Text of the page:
Imagine your child running a lemonade stand and being forced to pay taxes on it. Now imagine your next-door-neighbor’s kid opens a lemonade stand, where the pitchers and timber are paid for by your kid’s taxes.
That’s how the Texas Enterprise Fund works.
The state legislature taxes individuals and businesses, gives the governor an allowance for the TEF, and then the governor hands out money to corporations he wants to move to Texas. Proponents of the program say the long-term economic impact benefits everyone.
We’re not saying its good or bad economics, but you can certainly see why it angers a lot of people.
This morning, Governor Greg Abbott put out a press release, praising the relocation of Toyota from California to Texas. They’re bringing with them 4,000 jobs, though he didn’t specify how many of them were already filled by Californians moving with the company.
Toyota has been building trucks in Texas since 2006. You may have seen the bumper stickers “Born in Texas, Made by Texans.”
But today marks the grand opening of the North American Headquarters in Plano. It’s a pretty big deal, and having such a powerhouse based in Texas will certainly strengthen the state’s already robust economy.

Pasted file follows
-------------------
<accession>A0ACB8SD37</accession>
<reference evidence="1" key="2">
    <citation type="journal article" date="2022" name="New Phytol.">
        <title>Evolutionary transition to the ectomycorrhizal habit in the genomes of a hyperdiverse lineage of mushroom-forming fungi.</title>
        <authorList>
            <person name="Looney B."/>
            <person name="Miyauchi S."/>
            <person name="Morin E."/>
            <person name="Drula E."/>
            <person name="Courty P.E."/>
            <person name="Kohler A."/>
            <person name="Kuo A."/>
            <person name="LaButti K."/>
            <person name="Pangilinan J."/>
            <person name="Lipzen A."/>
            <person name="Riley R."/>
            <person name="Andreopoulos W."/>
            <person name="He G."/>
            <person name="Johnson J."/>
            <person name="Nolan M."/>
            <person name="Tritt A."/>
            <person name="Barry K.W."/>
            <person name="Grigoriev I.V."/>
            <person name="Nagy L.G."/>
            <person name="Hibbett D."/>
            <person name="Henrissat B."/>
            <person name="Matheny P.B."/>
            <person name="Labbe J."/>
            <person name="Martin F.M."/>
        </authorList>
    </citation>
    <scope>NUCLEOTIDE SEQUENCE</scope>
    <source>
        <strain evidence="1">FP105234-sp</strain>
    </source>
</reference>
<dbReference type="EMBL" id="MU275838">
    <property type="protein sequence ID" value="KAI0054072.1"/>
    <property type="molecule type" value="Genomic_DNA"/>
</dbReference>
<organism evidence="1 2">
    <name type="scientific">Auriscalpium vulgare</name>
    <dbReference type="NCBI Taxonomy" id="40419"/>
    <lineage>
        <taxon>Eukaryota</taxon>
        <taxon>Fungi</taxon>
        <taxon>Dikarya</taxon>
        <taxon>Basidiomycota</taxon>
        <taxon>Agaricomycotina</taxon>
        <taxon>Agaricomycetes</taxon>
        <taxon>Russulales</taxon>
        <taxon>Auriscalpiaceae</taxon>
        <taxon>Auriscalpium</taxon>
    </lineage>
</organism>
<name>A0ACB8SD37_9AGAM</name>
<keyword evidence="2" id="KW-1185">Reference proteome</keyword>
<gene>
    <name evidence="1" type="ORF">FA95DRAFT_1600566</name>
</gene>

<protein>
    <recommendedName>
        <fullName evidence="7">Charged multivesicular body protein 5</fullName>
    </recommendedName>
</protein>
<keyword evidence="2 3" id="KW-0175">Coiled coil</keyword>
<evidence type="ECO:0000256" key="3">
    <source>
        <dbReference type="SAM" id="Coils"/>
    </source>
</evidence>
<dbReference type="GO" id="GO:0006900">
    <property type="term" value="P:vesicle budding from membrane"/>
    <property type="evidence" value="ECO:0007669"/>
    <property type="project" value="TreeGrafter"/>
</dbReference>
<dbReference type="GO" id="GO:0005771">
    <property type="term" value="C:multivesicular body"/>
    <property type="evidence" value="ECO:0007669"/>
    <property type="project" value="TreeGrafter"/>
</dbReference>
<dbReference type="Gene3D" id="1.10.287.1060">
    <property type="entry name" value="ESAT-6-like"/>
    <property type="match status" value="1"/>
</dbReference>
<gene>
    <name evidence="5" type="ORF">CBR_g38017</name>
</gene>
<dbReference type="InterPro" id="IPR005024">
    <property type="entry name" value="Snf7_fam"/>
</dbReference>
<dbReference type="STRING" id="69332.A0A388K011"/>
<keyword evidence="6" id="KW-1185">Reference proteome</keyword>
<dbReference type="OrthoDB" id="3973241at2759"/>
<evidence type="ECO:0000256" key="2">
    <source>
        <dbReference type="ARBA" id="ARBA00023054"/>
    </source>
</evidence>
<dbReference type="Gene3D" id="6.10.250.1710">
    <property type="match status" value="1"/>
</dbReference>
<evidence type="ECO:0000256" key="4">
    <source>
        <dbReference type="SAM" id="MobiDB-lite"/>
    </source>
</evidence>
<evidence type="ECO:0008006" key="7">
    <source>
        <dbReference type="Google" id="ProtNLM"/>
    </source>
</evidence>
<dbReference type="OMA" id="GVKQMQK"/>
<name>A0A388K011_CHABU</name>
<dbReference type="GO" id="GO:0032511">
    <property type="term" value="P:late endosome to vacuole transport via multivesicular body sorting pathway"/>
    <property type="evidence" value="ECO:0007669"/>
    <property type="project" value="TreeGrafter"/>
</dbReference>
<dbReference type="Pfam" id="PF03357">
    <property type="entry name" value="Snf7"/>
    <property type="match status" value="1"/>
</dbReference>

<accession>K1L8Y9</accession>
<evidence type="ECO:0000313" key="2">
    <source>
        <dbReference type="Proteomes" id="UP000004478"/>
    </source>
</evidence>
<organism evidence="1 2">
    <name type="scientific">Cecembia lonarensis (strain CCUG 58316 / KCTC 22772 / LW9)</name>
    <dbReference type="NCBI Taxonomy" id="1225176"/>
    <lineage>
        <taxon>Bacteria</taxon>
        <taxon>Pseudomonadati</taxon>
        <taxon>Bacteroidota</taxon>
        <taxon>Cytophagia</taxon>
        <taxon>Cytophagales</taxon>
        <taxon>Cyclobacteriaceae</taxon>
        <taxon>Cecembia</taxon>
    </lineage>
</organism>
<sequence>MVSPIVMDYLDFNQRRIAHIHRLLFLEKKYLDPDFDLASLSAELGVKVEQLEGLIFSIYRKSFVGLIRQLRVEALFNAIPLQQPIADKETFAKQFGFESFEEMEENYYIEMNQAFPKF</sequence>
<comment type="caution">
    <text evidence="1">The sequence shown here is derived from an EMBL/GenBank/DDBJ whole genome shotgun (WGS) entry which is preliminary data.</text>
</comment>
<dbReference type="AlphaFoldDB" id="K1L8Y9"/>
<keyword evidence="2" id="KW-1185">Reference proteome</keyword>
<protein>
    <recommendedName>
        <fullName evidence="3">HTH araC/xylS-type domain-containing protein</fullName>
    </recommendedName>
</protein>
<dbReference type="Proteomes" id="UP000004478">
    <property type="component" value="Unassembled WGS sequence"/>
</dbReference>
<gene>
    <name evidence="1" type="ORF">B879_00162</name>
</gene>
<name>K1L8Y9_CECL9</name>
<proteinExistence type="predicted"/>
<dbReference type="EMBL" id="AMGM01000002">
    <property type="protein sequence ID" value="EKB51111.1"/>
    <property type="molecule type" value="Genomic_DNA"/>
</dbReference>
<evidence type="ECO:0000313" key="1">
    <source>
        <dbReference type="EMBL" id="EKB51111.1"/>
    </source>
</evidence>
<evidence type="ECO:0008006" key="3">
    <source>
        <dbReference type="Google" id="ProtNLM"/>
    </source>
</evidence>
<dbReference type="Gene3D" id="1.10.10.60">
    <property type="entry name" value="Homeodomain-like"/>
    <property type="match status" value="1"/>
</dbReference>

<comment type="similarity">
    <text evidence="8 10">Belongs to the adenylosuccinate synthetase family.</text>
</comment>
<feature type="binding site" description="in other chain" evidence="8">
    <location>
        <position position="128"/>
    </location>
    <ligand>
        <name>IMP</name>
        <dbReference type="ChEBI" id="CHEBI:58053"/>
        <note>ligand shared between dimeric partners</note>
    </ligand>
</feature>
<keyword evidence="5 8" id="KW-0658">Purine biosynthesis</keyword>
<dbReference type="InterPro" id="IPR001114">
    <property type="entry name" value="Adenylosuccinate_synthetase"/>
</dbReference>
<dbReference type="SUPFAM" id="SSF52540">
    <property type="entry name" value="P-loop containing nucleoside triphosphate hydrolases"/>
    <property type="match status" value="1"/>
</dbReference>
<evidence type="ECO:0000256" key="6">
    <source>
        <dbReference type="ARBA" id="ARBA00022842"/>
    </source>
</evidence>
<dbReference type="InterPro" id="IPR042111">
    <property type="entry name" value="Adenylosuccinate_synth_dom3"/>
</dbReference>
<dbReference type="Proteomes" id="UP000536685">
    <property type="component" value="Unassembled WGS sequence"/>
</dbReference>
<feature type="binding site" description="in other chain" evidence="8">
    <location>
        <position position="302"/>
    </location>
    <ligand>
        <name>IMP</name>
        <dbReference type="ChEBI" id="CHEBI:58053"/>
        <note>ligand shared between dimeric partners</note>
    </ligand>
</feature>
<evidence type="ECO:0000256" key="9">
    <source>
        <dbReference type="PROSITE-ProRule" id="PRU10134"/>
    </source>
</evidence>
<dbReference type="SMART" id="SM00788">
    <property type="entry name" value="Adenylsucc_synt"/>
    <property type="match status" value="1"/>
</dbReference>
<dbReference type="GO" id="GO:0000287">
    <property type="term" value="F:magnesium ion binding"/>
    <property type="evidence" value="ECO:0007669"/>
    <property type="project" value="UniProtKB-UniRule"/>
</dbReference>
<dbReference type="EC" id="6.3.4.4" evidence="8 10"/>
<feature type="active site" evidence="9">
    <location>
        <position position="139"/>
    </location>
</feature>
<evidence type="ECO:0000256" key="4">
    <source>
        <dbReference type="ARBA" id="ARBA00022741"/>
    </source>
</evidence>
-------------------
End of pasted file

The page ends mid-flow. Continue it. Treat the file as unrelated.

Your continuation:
This particular story goes back to 2014, when then-Governor Rick Perry granted $40 million to Toyota to entice them to move here.
At that time, there was an undercurrent of grassroots opposition to the fund. People wondered, why should they, in Amarillo, or El Paso, or Austin have to pay taxes to help a multi-hundred-billion-dollar company move to north Dallas?
And why should Chevy and Ford dealers have to pay to make Texas the home base for their competitor?
This became an issue in the 2014 election, when Sen. Wendy Davis ran for governor against then-Attorney General Greg Abbott. Davis, a Democrat, proposed auditing the fund, since it had never been audited before.
Though she lost the election, it was an issue with bipartisan appeal.
So when lawmakers got back to the Capitol for their biennial session in January 2015, the House took a vote on abolishing the TEF altogether.
The vote failed because too many believed that one, the fund is a short-term investment for a long-term economic payoff, and two, the loss of this tool would put Texas at a disadvantage when negotiating against other states with similar funds.